The GOP’s nightmare scenario right now is Donald Trump refusing that he would concede the presidential election, and (1) having his supporters take to the streets in protest, and/or (2) undermining democracy in some significant and lasting way.
John Harwood thinks the concern is overblown. He tweeted, ‘‘about our democracy: if Hillary wins 270 electoral votes on Nov 8 her ability to take oath of office will not depend on Trump’s permission’’
Harwood also tweeted, ‘‘put differently, a single aggrieved candidate — even if a major party WH nominee — lacks the capacity to create a constitutional crisis’’
There is certainly plenty of consternation right now about Trump’s comments at Wednesday’s debate. But if he did go down that road after Election Day, and raised hell about a ‘‘rigged’’ election being stolen from him, would Republicans even follow him?
It’s certainly the case that GOP voters believe in the existence of large-scale voter fraud, which would be the basis of Trump’s case for a stolen election. As I wrote earlier this year:
■ A Bloomberg News poll showed that 56 percent of Trump backers believe the election will be ‘‘rigged.’’
■ A poll from Democratic-leaning automated pollster Public Policy Polling showed that 69 percent of Trump supporters in North Carolina said that if Hillary Clinton won, it would not be because she got more votes, but ‘‘because the election results are rigged for her.’’
■ A survey in Wisconsin back in 2014, meanwhile, showed 54 percent of Republicans thought voter fraud affected thousands of votes in that state — the largest option offered.
■ And multiple national polls have shown a majority of Republicans believe voter fraud is a ‘‘major’’ problem.
So clearly, there is a willingness to believe in the core premise of Trump’s argument that the election was stolen.
But that’s different from saying there would be an actual uprising. And there is reason to believe that many or most Republican voters wouldn’t follow Trump into that rabbit hole.
For one, a new Bloomberg poll shows that just 24 percent of Republicans say that Trump should be the face of the GOP if Hillary Clinton is elected president. His VP pick, Mike Pence, actually finished first, at 27 percent. That’s pretty striking for a GOP presidential nominee to not be in first place.
The Bloomberg poll also shows just 38 percent of Republicans say that they will ‘‘stay loyal to [Trump] and what he stands for and follow his future endeavors for the foreseeable future,’’ while 33 percent say they will ‘‘stay with him and pay attention to what he’s doing for a while,’’ but likely lose interest after a bit. Another 24 percent say they’ll quickly disregard him.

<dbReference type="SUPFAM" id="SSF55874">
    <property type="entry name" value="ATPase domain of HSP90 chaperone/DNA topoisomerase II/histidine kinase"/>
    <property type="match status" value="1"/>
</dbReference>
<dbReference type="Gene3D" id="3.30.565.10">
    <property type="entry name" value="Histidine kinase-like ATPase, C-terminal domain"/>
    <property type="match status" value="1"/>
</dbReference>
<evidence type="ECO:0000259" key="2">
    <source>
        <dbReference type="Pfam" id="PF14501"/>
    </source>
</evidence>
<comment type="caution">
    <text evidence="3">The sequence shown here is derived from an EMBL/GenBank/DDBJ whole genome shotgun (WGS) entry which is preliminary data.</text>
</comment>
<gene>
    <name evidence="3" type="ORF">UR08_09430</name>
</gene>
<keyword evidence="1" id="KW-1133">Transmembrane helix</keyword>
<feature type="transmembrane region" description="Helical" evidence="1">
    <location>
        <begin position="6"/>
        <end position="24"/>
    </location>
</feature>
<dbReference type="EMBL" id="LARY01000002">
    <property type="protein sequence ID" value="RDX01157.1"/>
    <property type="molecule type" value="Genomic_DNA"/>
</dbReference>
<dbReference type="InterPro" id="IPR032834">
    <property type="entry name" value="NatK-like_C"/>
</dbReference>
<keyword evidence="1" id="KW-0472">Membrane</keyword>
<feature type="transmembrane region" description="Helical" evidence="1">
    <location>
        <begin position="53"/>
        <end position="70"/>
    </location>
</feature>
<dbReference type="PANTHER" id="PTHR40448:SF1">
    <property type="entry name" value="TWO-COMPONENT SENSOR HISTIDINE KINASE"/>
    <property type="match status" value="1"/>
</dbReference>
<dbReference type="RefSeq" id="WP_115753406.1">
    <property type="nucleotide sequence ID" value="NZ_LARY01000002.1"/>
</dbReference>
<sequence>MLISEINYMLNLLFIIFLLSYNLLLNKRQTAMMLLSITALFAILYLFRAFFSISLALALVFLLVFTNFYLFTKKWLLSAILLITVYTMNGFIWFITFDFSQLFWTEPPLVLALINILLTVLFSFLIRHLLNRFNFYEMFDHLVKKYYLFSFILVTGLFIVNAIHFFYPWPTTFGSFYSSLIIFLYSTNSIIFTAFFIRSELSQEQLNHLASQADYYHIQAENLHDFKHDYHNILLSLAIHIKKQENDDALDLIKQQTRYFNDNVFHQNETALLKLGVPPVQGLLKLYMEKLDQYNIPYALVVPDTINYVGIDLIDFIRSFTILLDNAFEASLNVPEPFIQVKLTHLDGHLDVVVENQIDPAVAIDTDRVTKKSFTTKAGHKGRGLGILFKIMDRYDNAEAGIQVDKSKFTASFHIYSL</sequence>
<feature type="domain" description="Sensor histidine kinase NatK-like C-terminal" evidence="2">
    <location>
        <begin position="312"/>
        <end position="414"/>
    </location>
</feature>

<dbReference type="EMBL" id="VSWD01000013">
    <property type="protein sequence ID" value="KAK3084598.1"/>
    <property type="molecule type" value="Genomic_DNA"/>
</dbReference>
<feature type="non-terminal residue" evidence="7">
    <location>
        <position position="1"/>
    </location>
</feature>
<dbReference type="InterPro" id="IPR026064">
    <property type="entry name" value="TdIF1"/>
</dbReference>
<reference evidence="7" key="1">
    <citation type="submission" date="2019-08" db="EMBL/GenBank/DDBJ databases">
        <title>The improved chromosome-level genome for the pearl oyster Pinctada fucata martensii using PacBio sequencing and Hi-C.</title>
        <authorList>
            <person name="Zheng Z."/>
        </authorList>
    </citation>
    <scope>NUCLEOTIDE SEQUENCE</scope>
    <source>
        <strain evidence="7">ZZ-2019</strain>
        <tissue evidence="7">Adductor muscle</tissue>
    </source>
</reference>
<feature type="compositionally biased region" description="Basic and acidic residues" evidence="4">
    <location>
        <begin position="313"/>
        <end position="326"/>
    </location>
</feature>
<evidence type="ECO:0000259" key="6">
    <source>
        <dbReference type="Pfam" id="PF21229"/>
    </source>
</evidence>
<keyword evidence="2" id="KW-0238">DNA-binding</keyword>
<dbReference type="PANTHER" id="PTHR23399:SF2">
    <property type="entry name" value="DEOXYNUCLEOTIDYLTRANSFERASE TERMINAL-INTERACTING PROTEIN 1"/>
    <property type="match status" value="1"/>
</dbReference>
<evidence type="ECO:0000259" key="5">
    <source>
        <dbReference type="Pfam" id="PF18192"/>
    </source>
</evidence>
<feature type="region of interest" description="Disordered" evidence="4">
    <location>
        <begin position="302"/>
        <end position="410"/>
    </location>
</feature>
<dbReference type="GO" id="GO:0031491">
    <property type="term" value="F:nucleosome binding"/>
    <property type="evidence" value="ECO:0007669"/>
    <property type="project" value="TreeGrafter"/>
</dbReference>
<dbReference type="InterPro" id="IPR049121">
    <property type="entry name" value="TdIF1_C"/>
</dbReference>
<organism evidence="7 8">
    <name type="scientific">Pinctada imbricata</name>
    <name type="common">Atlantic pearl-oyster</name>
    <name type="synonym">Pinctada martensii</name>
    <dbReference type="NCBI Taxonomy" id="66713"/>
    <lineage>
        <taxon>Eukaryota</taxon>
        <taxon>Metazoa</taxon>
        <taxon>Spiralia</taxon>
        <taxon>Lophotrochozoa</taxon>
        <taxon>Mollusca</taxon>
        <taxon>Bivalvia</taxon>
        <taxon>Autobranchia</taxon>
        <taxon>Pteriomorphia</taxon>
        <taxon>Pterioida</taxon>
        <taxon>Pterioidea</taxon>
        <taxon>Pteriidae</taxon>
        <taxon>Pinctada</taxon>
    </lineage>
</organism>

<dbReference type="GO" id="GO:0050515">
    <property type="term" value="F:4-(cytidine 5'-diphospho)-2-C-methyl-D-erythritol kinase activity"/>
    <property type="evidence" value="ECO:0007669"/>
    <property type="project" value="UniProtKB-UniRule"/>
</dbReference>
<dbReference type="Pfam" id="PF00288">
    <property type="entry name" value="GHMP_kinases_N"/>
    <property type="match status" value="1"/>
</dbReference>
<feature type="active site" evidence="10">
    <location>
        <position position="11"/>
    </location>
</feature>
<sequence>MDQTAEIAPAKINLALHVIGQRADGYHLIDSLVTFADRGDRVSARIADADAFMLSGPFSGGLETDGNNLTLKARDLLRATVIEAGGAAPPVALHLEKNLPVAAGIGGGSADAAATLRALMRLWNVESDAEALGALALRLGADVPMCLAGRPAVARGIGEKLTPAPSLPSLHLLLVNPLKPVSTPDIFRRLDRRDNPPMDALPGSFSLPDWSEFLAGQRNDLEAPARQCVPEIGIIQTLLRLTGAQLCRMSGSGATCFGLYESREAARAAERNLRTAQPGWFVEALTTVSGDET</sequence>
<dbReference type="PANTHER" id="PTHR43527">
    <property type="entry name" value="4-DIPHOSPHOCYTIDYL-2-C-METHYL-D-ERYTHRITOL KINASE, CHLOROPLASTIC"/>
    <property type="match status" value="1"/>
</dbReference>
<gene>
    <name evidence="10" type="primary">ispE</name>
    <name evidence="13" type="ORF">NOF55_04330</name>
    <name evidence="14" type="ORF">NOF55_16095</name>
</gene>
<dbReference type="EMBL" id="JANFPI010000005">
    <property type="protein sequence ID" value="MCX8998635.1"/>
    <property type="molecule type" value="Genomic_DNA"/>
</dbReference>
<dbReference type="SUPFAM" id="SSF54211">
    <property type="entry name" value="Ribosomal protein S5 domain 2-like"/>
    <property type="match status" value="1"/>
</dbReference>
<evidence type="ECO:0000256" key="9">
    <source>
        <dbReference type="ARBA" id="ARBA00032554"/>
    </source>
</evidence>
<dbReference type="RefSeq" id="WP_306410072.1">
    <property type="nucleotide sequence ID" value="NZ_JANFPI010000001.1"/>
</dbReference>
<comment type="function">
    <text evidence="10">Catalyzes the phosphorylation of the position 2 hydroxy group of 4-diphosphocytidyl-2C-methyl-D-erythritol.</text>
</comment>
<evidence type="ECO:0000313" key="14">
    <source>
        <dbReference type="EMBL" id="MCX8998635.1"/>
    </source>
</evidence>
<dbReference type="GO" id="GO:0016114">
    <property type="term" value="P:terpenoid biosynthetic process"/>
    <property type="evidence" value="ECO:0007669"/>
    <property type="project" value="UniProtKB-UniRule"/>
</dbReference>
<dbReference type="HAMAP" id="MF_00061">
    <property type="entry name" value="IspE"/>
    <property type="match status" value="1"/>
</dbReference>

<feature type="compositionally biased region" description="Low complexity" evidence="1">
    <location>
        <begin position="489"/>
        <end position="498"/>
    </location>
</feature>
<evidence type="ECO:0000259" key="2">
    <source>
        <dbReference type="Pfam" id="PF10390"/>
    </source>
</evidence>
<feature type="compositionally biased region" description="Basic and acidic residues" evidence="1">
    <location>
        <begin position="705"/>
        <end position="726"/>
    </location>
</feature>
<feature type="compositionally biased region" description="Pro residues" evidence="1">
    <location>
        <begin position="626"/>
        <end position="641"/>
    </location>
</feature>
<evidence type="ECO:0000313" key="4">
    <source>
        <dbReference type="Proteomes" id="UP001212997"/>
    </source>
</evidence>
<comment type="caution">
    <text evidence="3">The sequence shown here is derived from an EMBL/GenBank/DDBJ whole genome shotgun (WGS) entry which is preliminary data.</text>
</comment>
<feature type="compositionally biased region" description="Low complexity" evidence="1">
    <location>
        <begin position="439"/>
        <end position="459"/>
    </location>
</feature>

Again, this doesn’t suggest anything close to a majority of Republicans would be Trump dead-enders.
Secondly, it remains true that many Republicans simply don’t love him and don’t believe he represents their party. A Washington Post-ABC News poll last week showed 37 percent of Republican say Trump doesn’t represent the core values of the party (56 percent said he did). Another Post-ABC poll from late last month, meanwhile, showed just 49 percent of Republicans have a ‘‘strongly favorable’’ view of Trump, which seems like it’s a good approximation of his most passionate supporters. So clearly it wouldn’t be all, or probably even half, of the GOP rising up.
The Bloomberg poll also showed, notably, that just 17 percent of likely voters have a ‘‘very favorable’’ view of Trump. Amazingly, that’s significantly less than his lesser-known running mate, Pence, whom 26 percent view very favorably.
More than anything, though, there is the emerging prospect of a Hillary Clinton rout, in which she wins basically every swing state, a scenario which appears quite possible right now. The 2000 election showed us that plenty of people are liable to believe the election was stolen when the election was very, very close; but the 2016 election right now simply isn’t.
If the election were held today, it would require arguing that millions of votes were shifted through voter fraud in many different states — a majority of which have Republicans in charge of elections, by the way, who would likely attest uniformly and vocally to the validity of the election results. Trump would be on an island.
The party is clearly wary of the idea that Trump would question the legitimacy of his loss — and for good reason. This is the kind of thing that could undermine the work of all government officials, from both parties. And it’s worth tamping it down early and often to make sure that doesn’t happen.
But the idea that people would truly rise up against the government if Trump goes down this road is still a very unlikely worst-case scenario. And while the passions of an election season may not die out quickly, it’s much more likely this posture would help Trump launch a media company than upend American government.
But that, in and of itself, is good reason for Republican Party leaders to want him to pipe down. While Trump might not undermine democracy, he could very well continue to undermine GOP unity.